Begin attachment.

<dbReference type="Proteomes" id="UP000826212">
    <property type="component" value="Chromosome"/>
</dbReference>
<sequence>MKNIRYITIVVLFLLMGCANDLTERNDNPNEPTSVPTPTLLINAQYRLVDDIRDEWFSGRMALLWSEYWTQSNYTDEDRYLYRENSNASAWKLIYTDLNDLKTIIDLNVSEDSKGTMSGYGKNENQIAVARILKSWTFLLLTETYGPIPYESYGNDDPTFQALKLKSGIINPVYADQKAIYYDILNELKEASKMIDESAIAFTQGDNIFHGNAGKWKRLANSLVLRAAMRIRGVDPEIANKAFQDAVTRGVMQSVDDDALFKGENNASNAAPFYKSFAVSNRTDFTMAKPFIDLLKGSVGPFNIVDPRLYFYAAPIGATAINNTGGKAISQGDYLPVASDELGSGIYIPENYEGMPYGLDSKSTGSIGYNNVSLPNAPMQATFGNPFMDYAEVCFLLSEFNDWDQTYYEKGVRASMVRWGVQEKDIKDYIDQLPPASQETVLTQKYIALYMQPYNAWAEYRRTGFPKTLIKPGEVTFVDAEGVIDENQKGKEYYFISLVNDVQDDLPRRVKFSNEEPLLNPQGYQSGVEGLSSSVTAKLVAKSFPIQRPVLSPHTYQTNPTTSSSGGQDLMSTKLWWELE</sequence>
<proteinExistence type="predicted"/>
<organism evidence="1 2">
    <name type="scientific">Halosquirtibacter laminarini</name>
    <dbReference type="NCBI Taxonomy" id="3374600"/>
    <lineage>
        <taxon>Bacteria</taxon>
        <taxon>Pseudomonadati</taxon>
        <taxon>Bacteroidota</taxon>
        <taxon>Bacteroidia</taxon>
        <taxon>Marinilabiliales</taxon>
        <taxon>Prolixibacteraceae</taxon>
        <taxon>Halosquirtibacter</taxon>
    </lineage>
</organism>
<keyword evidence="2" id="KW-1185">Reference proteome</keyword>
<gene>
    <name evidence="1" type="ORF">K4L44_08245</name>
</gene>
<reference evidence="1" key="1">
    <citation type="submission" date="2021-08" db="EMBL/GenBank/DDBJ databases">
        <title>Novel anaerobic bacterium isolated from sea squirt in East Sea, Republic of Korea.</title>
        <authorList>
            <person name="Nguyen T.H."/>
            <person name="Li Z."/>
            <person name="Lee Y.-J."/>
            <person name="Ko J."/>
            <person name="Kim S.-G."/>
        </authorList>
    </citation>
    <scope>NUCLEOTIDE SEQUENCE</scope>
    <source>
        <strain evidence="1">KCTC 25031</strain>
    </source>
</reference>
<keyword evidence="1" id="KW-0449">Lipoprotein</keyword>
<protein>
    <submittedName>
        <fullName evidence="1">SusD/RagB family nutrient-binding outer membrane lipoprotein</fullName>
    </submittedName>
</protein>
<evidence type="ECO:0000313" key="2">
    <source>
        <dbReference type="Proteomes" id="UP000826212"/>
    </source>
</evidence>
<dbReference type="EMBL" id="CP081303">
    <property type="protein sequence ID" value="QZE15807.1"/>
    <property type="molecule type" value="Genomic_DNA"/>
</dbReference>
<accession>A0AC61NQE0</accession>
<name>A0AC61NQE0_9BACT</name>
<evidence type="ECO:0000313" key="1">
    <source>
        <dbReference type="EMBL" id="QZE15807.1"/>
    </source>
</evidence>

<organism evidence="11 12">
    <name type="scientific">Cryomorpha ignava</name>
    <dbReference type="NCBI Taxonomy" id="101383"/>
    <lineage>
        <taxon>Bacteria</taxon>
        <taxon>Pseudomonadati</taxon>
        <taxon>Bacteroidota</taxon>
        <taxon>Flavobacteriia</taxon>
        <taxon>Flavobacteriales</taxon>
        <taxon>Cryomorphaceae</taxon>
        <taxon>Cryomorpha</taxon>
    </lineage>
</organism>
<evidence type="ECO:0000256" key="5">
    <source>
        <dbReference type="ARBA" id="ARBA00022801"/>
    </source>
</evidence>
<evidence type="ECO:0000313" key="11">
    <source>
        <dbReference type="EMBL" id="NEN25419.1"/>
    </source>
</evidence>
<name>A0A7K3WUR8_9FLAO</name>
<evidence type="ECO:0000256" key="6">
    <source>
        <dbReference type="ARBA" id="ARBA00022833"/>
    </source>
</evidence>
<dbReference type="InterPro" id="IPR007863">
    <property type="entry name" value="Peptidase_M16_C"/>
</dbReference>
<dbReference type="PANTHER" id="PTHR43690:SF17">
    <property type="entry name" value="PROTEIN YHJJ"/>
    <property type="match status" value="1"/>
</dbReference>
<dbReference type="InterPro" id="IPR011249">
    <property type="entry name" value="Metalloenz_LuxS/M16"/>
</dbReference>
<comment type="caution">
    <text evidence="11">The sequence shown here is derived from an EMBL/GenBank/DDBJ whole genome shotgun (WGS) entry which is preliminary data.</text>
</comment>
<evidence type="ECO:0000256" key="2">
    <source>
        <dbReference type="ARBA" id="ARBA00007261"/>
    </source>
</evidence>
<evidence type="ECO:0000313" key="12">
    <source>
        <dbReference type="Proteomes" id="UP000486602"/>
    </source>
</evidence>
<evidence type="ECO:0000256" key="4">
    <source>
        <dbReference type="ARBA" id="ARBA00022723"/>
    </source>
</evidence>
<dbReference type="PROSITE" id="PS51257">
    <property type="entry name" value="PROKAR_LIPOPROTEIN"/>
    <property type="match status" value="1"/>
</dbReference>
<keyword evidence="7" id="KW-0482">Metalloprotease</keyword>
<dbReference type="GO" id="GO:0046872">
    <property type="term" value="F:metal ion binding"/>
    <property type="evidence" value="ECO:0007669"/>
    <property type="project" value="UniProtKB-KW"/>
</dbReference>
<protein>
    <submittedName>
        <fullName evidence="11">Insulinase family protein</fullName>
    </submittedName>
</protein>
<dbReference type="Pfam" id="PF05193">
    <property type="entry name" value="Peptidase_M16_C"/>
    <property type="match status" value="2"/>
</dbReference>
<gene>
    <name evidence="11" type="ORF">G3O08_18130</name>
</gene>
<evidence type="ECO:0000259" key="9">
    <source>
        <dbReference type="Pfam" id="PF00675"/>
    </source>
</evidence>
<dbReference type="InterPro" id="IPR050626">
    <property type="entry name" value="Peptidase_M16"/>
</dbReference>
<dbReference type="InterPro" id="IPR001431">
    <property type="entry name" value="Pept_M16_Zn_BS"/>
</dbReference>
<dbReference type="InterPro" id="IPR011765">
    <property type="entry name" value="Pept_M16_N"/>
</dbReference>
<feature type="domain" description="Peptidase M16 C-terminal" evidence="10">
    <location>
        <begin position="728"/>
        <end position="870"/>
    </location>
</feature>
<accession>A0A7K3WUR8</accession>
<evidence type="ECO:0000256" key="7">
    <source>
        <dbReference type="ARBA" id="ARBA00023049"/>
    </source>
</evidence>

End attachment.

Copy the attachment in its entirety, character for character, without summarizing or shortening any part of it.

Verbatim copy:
<dbReference type="Proteomes" id="UP000826212">
    <property type="component" value="Chromosome"/>
</dbReference>
<sequence>MKNIRYITIVVLFLLMGCANDLTERNDNPNEPTSVPTPTLLINAQYRLVDDIRDEWFSGRMALLWSEYWTQSNYTDEDRYLYRENSNASAWKLIYTDLNDLKTIIDLNVSEDSKGTMSGYGKNENQIAVARILKSWTFLLLTETYGPIPYESYGNDDPTFQALKLKSGIINPVYADQKAIYYDILNELKEASKMIDESAIAFTQGDNIFHGNAGKWKRLANSLVLRAAMRIRGVDPEIANKAFQDAVTRGVMQSVDDDALFKGENNASNAAPFYKSFAVSNRTDFTMAKPFIDLLKGSVGPFNIVDPRLYFYAAPIGATAINNTGGKAISQGDYLPVASDELGSGIYIPENYEGMPYGLDSKSTGSIGYNNVSLPNAPMQATFGNPFMDYAEVCFLLSEFNDWDQTYYEKGVRASMVRWGVQEKDIKDYIDQLPPASQETVLTQKYIALYMQPYNAWAEYRRTGFPKTLIKPGEVTFVDAEGVIDENQKGKEYYFISLVNDVQDDLPRRVKFSNEEPLLNPQGYQSGVEGLSSSVTAKLVAKSFPIQRPVLSPHTYQTNPTTSSSGGQDLMSTKLWWELE</sequence>
<proteinExistence type="predicted"/>
<organism evidence="1 2">
    <name type="scientific">Halosquirtibacter laminarini</name>
    <dbReference type="NCBI Taxonomy" id="3374600"/>
    <lineage>
        <taxon>Bacteria</taxon>
        <taxon>Pseudomonadati</taxon>
        <taxon>Bacteroidota</taxon>
        <taxon>Bacteroidia</taxon>
        <taxon>Marinilabiliales</taxon>
        <taxon>Prolixibacteraceae</taxon>
        <taxon>Halosquirtibacter</taxon>
    </lineage>
</organism>
<keyword evidence="2" id="KW-1185">Reference proteome</keyword>
<gene>
    <name evidence="1" type="ORF">K4L44_08245</name>
</gene>
<reference evidence="1" key="1">
    <citation type="submission" date="2021-08" db="EMBL/GenBank/DDBJ databases">
        <title>Novel anaerobic bacterium isolated from sea squirt in East Sea, Republic of Korea.</title>
        <authorList>
            <person name="Nguyen T.H."/>
            <person name="Li Z."/>
            <person name="Lee Y.-J."/>
            <person name="Ko J."/>
            <person name="Kim S.-G."/>
        </authorList>
    </citation>
    <scope>NUCLEOTIDE SEQUENCE</scope>
    <source>
        <strain evidence="1">KCTC 25031</strain>
    </source>
</reference>
<keyword evidence="1" id="KW-0449">Lipoprotein</keyword>
<protein>
    <submittedName>
        <fullName evidence="1">SusD/RagB family nutrient-binding outer membrane lipoprotein</fullName>
    </submittedName>
</protein>
<evidence type="ECO:0000313" key="2">
    <source>
        <dbReference type="Proteomes" id="UP000826212"/>
    </source>
</evidence>
<dbReference type="EMBL" id="CP081303">
    <property type="protein sequence ID" value="QZE15807.1"/>
    <property type="molecule type" value="Genomic_DNA"/>
</dbReference>
<accession>A0AC61NQE0</accession>
<name>A0AC61NQE0_9BACT</name>
<evidence type="ECO:0000313" key="1">
    <source>
        <dbReference type="EMBL" id="QZE15807.1"/>
    </source>
</evidence>

<organism evidence="11 12">
    <name type="scientific">Cryomorpha ignava</name>
    <dbReference type="NCBI Taxonomy" id="101383"/>
    <lineage>
        <taxon>Bacteria</taxon>
        <taxon>Pseudomonadati</taxon>
        <taxon>Bacteroidota</taxon>
        <taxon>Flavobacteriia</taxon>
        <taxon>Flavobacteriales</taxon>
        <taxon>Cryomorphaceae</taxon>
        <taxon>Cryomorpha</taxon>
    </lineage>
</organism>
<evidence type="ECO:0000256" key="5">
    <source>
        <dbReference type="ARBA" id="ARBA00022801"/>
    </source>
</evidence>
<evidence type="ECO:0000313" key="11">
    <source>
        <dbReference type="EMBL" id="NEN25419.1"/>
    </source>
</evidence>
<name>A0A7K3WUR8_9FLAO</name>
<evidence type="ECO:0000256" key="6">
    <source>
        <dbReference type="ARBA" id="ARBA00022833"/>
    </source>
</evidence>
<dbReference type="InterPro" id="IPR007863">
    <property type="entry name" value="Peptidase_M16_C"/>
</dbReference>
<dbReference type="PANTHER" id="PTHR43690:SF17">
    <property type="entry name" value="PROTEIN YHJJ"/>
    <property type="match status" value="1"/>
</dbReference>
<dbReference type="InterPro" id="IPR011249">
    <property type="entry name" value="Metalloenz_LuxS/M16"/>
</dbReference>
<comment type="caution">
    <text evidence="11">The sequence shown here is derived from an EMBL/GenBank/DDBJ whole genome shotgun (WGS) entry which is preliminary data.</text>
</comment>
<evidence type="ECO:0000256" key="2">
    <source>
        <dbReference type="ARBA" id="ARBA00007261"/>
    </source>
</evidence>
<evidence type="ECO:0000313" key="12">
    <source>
        <dbReference type="Proteomes" id="UP000486602"/>
    </source>
</evidence>
<evidence type="ECO:0000256" key="4">
    <source>
        <dbReference type="ARBA" id="ARBA00022723"/>
    </source>
</evidence>
<dbReference type="PROSITE" id="PS51257">
    <property type="entry name" value="PROKAR_LIPOPROTEIN"/>
    <property type="match status" value="1"/>
</dbReference>
<keyword evidence="7" id="KW-0482">Metalloprotease</keyword>
<dbReference type="GO" id="GO:0046872">
    <property type="term" value="F:metal ion binding"/>
    <property type="evidence" value="ECO:0007669"/>
    <property type="project" value="UniProtKB-KW"/>
</dbReference>
<protein>
    <submittedName>
        <fullName evidence="11">Insulinase family protein</fullName>
    </submittedName>
</protein>
<dbReference type="Pfam" id="PF05193">
    <property type="entry name" value="Peptidase_M16_C"/>
    <property type="match status" value="2"/>
</dbReference>
<gene>
    <name evidence="11" type="ORF">G3O08_18130</name>
</gene>
<evidence type="ECO:0000259" key="9">
    <source>
        <dbReference type="Pfam" id="PF00675"/>
    </source>
</evidence>
<dbReference type="InterPro" id="IPR050626">
    <property type="entry name" value="Peptidase_M16"/>
</dbReference>
<dbReference type="InterPro" id="IPR001431">
    <property type="entry name" value="Pept_M16_Zn_BS"/>
</dbReference>
<dbReference type="InterPro" id="IPR011765">
    <property type="entry name" value="Pept_M16_N"/>
</dbReference>
<feature type="domain" description="Peptidase M16 C-terminal" evidence="10">
    <location>
        <begin position="728"/>
        <end position="870"/>
    </location>
</feature>
<accession>A0A7K3WUR8</accession>
<evidence type="ECO:0000256" key="7">
    <source>
        <dbReference type="ARBA" id="ARBA00023049"/>
    </source>
</evidence>